The Obama Administration and NSA Reforms

I don’t have too much to say about the president’s recent speech other than to note that it leaves in place the essentials of the current surveillance program, which the National Security Agency ought to be happy about. Some news is made in the president’s announcement that the NSA will no longer be holding bulk metadata, but there is no indication from the president as to which entity will take control of that metadata once the NSA relinquishes control of it.

Concerning a certain other issue, I pretty much ally myself with the following comments by John Bellinger:

. . . In a speech that was otherwise reasonably balanced and appropriate in tone and substance, the one striking omission was a clear statement by President Obama about the damage to our national security caused by Snowden’s disclosures and a similarly emphatic statement that those who take it upon themselves to disclose our nation’s intelligence, diplomatic, and military secrets (like Snowden or Bradley Manning) should be condemned, not lauded.  A forceful statement by the President would help to prevent future damaging disclosures by self-appointed whistleblowers.

[. . .]

I can certainly understand why the President would want to make only glancing reference to Edward Snowden.  The President should not stoop to feed Snowden’s sense of self-importance by focusing on him personally.  (In an excellent recent op-ed entitled “Edward Snowden, the insufferable whistleblower”, the Washington Post’s otherwise generally politically liberal Ruth Marcus called Snowden “smug, self-righteous, egotistical, disingenuous, megalomaniacal, overwrought.”)  Moreover, given the open criminal investigation, the President would not want specifically to label Snowden as a criminal or a traitor.

But, without focusing on Snowden as a person, the President should have used  the bully pulpit of a major Presidential address to speak more clearly about the consequences and implications of Snowden’s actions.  Unlike the British intelligence chiefs, who in testimony before Parliament last November said that Snowden’s leaks have been “very damaging” and have “put our operations at risk,” the President did not directly assess the damage caused by Snowden.   And even if there were legal reasons not to do so, each of his other statements seems very carefully hedged.   He says our “nation’s defense depends in part on the fidelity of those trusted with our nation’s secrets.”   He conditionally says “if any individual who objects to government policy….”   He further says that the disclosures reveal methods that “could impact our operations in ways that we might not fully understand.”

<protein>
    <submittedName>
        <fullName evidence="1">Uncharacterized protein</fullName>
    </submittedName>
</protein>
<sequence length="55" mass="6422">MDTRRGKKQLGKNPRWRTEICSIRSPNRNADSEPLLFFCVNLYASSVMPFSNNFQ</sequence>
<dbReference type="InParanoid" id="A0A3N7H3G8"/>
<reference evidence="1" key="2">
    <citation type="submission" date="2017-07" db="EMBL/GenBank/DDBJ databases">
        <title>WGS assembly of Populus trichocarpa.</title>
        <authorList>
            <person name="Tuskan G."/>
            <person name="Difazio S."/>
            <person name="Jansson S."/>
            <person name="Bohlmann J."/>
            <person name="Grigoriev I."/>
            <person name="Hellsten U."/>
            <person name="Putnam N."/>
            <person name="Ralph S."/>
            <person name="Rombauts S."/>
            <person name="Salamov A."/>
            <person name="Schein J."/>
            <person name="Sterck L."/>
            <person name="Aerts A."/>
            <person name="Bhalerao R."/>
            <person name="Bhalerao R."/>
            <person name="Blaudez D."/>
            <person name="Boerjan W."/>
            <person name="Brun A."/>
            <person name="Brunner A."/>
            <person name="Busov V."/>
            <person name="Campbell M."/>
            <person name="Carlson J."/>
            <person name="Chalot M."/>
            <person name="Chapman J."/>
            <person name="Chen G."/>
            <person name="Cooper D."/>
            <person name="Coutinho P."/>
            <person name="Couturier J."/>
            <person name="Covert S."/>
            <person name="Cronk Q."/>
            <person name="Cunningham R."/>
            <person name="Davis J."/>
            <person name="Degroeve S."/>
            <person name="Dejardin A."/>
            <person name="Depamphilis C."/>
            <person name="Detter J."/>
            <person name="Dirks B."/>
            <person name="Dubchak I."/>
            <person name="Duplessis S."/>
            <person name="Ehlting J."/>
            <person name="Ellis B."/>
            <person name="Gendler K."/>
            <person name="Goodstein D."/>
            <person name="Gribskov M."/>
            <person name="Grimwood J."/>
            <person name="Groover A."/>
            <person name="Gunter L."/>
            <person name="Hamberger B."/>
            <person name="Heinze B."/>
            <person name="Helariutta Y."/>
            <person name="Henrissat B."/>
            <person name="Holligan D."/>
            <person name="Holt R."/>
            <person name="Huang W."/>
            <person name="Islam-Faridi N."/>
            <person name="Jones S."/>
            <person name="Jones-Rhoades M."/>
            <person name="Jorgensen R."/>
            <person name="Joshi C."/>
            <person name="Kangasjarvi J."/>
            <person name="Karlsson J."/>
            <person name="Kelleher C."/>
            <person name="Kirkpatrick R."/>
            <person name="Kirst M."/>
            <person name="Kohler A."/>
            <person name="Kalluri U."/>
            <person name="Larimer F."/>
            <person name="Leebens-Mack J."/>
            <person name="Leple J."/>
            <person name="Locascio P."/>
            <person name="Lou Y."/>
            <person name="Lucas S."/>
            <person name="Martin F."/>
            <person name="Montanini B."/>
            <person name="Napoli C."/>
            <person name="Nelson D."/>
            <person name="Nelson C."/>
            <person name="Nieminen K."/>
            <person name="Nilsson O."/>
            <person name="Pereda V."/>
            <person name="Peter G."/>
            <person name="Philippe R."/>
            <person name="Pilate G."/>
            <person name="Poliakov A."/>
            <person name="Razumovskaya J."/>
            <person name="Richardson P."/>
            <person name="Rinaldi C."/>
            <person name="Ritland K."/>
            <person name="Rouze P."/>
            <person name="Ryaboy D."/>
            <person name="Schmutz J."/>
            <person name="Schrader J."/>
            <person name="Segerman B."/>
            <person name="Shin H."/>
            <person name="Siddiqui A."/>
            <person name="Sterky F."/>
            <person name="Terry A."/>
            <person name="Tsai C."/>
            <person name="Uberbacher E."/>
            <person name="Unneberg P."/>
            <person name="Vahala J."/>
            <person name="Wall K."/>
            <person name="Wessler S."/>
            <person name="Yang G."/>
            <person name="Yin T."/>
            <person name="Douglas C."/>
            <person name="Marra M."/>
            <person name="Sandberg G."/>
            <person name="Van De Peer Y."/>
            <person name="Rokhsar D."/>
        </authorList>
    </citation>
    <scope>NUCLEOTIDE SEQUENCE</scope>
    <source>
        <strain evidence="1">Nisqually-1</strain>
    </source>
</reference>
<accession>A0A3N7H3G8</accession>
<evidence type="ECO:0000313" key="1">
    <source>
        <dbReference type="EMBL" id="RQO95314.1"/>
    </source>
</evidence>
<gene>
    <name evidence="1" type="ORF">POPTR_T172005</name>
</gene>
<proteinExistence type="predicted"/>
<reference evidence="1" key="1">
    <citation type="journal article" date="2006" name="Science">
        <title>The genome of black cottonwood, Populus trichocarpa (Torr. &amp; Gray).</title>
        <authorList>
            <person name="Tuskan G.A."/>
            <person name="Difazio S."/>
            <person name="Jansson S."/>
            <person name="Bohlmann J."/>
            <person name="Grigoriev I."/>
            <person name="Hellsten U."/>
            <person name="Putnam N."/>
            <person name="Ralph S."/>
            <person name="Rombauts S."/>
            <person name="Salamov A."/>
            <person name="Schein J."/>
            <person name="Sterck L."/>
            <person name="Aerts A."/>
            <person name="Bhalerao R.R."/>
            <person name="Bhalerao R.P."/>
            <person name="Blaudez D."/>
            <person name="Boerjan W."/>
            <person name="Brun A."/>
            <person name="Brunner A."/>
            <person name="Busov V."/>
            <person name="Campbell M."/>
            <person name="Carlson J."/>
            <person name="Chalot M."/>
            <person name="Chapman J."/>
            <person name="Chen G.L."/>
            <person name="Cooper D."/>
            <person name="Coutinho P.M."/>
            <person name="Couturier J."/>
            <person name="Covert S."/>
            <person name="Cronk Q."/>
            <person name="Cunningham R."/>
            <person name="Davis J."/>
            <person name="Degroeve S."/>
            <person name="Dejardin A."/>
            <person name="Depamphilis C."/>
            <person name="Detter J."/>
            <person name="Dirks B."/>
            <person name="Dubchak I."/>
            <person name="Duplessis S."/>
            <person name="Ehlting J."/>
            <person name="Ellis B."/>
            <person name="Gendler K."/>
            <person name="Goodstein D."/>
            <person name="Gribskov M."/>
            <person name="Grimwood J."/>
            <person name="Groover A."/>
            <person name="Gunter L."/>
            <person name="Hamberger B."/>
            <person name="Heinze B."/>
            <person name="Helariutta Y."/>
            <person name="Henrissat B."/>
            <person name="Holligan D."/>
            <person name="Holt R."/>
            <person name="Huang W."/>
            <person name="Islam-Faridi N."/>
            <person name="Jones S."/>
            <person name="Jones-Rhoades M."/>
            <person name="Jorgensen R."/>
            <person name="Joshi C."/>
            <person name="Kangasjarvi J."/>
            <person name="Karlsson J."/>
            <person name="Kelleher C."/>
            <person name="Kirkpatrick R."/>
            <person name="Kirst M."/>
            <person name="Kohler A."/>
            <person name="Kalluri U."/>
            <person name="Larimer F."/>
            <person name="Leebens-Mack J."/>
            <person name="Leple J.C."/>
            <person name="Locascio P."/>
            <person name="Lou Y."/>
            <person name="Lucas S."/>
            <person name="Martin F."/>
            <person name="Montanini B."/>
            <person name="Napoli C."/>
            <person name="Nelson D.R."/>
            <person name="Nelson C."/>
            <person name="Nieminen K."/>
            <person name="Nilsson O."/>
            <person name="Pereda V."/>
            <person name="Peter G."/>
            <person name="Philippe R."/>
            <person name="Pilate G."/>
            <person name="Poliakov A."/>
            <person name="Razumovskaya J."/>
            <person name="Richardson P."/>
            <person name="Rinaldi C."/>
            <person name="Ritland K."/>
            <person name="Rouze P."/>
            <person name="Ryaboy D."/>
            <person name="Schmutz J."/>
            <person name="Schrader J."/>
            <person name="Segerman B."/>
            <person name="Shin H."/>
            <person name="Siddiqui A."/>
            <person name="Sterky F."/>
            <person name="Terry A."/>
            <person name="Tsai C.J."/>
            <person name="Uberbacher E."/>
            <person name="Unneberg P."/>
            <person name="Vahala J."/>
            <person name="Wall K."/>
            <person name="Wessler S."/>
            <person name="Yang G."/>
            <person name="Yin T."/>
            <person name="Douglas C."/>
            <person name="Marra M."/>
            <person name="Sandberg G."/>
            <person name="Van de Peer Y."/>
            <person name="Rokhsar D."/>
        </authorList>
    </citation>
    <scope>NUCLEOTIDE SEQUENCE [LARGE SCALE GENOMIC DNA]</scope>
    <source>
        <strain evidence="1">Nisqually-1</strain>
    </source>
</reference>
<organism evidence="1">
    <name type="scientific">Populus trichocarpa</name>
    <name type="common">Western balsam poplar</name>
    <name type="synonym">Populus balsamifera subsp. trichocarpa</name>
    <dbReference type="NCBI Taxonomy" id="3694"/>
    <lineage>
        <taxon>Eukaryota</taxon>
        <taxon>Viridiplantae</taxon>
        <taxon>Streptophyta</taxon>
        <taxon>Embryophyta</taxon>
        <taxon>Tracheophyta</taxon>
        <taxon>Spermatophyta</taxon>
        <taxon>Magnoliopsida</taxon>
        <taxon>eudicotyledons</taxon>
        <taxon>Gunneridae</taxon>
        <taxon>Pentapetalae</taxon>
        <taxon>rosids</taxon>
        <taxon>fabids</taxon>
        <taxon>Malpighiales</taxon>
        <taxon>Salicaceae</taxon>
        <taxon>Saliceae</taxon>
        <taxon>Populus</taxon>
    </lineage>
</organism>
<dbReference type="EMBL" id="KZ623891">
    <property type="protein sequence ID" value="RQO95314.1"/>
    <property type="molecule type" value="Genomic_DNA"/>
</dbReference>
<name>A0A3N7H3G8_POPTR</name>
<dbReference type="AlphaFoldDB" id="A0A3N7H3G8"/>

I certainly hope that the President’s brief and half-hearted statements were not motivated by any political desire not to offend those who share the view of the New York Times editorial board that Snowden is a hero.

About the biggest difference between myself and Bellinger is that I don’t even make a pretense of calling Edward Snowden a whistleblower. To repeat what I have written many a time, Edward Snowden is not a whistleblower. (Of course, there is no dearth of arguments pointing out that Snowden does not qualify for whistleblower status.) Regarding Snowden’s proper classification, see Robert Gates.